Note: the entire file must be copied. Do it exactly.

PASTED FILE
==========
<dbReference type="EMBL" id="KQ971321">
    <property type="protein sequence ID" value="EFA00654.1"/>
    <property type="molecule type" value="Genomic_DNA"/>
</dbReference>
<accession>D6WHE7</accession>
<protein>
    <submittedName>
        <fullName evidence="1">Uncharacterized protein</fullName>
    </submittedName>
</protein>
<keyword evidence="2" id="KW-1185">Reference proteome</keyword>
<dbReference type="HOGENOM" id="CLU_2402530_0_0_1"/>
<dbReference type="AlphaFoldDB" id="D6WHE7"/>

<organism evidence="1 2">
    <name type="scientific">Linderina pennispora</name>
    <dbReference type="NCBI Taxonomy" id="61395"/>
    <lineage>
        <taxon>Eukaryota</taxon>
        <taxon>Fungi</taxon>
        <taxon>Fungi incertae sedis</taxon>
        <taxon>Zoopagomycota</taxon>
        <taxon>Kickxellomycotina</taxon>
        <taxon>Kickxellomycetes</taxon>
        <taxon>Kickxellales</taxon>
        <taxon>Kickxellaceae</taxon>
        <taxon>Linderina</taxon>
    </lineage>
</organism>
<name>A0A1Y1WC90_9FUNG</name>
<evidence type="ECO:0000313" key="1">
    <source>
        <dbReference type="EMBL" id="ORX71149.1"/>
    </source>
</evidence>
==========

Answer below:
<dbReference type="EMBL" id="KQ971321">
    <property type="protein sequence ID" value="EFA00654.1"/>
    <property type="molecule type" value="Genomic_DNA"/>
</dbReference>
<accession>D6WHE7</accession>
<protein>
    <submittedName>
        <fullName evidence="1">Uncharacterized protein</fullName>
    </submittedName>
</protein>
<keyword evidence="2" id="KW-1185">Reference proteome</keyword>
<dbReference type="HOGENOM" id="CLU_2402530_0_0_1"/>
<dbReference type="AlphaFoldDB" id="D6WHE7"/>

<organism evidence="1 2">
    <name type="scientific">Linderina pennispora</name>
    <dbReference type="NCBI Taxonomy" id="61395"/>
    <lineage>
        <taxon>Eukaryota</taxon>
        <taxon>Fungi</taxon>
        <taxon>Fungi incertae sedis</taxon>
        <taxon>Zoopagomycota</taxon>
        <taxon>Kickxellomycotina</taxon>
        <taxon>Kickxellomycetes</taxon>
        <taxon>Kickxellales</taxon>
        <taxon>Kickxellaceae</taxon>
        <taxon>Linderina</taxon>
    </lineage>
</organism>
<name>A0A1Y1WC90_9FUNG</name>
<evidence type="ECO:0000313" key="1">
    <source>
        <dbReference type="EMBL" id="ORX71149.1"/>
    </source>
</evidence>